WASHINGTON, DC - OCTOBER 21: Supreme Court nominee Judge Amy Coney Barrett poses for a photo with junior United States Senator James Lankford (R-OK) on Capitol Hill on October 21, 2020 in Washington, DC. Senate Republicans are looking to hold a confirmation vote for Supreme Court nominee Amy Coney Barrett on Monday, October 26, approximately one week before the presidential election. (Photo by Leigh Vogel-Pool/Getty Images)

Wisconsin Voters support the confirmation of Amy Coney Barrett to the US Supreme Court.  A PoliticalIQ survey of Likely Wisconsin Voters found 45% in favor of Barrett’s confirmation, with 38% opposed and 18% unsure.  The poll, conducted by Scott Rasmussen, has a margin of error of 3.5%.

Barrett’s confirmation vote will come shortly, as the Senate Judiciary Committee has just voted to advance the nomination of Barrett, setting up her confirmation vote by the full Senate on Monday.  Democrats on the committee boycotted the vote in an effort to draw attention to an upcoming case on the constitutionality of the Affordable Care Act.

The poll found Wisconsin Voters had a largely positive view of Barrett, with 45% having a very or somewhat favorable opinion of the Judge, and 34% having a very or somewhat unfavorable view of her. In terms of the overall performance of the Supreme Court, 45% of Likely Wisconsin Voters rated the High Court as either excellent or good.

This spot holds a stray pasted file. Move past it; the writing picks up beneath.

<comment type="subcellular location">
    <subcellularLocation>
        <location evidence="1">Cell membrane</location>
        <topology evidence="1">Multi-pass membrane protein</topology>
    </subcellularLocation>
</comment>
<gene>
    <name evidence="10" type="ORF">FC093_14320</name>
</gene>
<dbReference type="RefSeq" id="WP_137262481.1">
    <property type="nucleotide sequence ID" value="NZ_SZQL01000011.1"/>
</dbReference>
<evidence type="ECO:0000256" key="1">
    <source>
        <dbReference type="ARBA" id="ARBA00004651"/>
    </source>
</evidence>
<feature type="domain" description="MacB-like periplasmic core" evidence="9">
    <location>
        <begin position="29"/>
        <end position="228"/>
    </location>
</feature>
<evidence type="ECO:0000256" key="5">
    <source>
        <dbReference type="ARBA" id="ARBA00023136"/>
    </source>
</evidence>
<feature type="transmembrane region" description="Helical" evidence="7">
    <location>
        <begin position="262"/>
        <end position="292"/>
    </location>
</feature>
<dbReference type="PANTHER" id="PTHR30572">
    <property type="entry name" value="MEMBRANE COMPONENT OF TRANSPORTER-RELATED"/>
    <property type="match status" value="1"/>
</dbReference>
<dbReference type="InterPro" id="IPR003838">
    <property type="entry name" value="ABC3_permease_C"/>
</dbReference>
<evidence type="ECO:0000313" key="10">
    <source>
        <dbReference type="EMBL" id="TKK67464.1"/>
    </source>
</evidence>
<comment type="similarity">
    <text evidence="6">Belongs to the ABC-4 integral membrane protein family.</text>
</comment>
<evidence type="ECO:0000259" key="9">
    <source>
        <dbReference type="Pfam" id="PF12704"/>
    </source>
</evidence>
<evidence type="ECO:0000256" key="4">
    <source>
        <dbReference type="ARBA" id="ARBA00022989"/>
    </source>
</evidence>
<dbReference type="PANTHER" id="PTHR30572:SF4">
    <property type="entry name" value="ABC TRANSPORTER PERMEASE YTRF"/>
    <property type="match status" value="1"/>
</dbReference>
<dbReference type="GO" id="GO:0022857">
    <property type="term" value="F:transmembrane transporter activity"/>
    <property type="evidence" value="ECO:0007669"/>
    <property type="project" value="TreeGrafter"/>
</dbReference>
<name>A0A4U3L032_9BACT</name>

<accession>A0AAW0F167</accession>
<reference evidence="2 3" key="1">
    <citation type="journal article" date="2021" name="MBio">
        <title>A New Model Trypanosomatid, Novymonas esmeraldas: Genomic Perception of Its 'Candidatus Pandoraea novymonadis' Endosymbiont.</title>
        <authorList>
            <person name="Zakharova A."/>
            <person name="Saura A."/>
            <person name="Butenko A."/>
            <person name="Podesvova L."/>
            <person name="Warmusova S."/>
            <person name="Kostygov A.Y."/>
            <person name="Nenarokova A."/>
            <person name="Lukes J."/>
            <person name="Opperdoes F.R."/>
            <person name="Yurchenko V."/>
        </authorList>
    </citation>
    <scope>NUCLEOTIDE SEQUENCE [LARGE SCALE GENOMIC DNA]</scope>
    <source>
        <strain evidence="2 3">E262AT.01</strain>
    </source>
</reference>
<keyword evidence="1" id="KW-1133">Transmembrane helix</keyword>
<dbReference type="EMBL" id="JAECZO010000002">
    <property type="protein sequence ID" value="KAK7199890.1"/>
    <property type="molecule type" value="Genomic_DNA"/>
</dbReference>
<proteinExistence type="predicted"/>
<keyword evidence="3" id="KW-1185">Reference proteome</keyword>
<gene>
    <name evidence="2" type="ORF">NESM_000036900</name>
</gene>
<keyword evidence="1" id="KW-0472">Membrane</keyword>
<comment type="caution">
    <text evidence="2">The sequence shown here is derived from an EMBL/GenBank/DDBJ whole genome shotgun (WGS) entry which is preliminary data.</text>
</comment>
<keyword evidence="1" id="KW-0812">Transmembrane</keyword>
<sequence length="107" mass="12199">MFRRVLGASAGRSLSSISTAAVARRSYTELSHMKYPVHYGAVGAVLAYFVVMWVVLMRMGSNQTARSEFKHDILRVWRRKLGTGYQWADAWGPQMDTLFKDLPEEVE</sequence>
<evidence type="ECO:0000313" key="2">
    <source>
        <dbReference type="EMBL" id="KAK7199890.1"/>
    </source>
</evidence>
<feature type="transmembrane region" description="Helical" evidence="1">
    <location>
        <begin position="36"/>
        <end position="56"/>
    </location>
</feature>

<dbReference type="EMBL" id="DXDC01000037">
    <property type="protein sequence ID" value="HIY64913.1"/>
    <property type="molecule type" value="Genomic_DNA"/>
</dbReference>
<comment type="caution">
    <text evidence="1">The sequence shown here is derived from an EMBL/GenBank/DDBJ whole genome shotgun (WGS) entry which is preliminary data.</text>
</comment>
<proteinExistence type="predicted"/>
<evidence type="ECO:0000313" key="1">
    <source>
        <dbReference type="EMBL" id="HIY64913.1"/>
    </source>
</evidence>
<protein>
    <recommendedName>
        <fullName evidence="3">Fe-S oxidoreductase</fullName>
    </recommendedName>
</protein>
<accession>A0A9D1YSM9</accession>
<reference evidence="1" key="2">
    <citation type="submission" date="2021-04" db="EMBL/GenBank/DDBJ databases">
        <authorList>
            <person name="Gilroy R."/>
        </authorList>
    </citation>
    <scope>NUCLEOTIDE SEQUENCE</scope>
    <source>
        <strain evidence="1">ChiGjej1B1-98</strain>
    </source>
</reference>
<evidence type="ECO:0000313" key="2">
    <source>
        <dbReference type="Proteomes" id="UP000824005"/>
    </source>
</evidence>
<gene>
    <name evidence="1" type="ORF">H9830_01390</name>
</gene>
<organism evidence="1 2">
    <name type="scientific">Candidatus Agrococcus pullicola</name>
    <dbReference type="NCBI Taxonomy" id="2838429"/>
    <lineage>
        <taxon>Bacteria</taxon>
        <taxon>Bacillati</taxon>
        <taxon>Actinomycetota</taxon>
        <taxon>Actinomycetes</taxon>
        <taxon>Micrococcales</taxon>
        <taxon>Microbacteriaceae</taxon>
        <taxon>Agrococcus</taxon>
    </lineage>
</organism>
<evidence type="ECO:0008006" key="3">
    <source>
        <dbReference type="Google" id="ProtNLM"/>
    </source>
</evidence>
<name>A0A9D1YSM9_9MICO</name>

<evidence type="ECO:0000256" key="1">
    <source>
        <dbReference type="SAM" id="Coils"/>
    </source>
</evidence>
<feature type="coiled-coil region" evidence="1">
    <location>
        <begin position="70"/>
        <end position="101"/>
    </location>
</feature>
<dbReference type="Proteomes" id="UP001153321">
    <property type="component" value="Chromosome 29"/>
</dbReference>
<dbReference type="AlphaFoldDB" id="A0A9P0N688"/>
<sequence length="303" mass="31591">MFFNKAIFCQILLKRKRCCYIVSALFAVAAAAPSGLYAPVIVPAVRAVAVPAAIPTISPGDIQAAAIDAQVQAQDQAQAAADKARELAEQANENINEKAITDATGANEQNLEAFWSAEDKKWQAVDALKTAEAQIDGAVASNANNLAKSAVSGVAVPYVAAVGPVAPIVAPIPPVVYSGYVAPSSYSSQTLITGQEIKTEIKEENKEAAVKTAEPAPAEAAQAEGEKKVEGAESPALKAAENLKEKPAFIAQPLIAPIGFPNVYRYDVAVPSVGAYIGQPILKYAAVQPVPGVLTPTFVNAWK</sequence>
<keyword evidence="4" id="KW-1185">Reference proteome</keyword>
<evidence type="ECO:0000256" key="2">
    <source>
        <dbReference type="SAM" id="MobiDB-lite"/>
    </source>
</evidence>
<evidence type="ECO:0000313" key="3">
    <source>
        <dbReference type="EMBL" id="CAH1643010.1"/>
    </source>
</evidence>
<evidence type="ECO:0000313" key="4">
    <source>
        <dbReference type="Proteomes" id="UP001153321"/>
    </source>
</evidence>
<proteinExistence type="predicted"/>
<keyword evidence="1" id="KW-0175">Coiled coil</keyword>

PoliticalIQ.com will be releasing Iowa results later today, prior to tonight’s final Presidential Debate.  In 2016, President Trump beat Hillary Clinton in Wisconsin by less than 1%. Wisconsin has 10 Electoral Votes.

Methodology

The survey of 800 Likely Wisconsin Voters was conducted by Scott Rasmussen from October 14-20, 2020. Field work for the survey was conducted by RMG Research, Inc. Most respondents were randomly selected from a list of Registered Voters and contacted via text or through a process of Random Digital Engagement. A total of 142 were contacted using automated phone polling techniques. The Likely Voter sample was derived from a larger sample of Registered Voters using screening questions and other factors. Certain quotas were applied to the larger sample and lightly weighted by geography, gender, age, race, education, and political party to reasonably reflect the state’s population of Registered Voters. Other variables were reviewed to ensure that the final sample is representative of that population.

Thirty-nine percent (39%) of the Likely Voters either identify as Republican or Lean Republican. Thirty-six percent (36%) either identify as a Democrat or Lean Democrat. Twenty-five percent (25%) do not identify with either major party.

The margin of sampling error for the full sample is +/- 3.5 percentage points.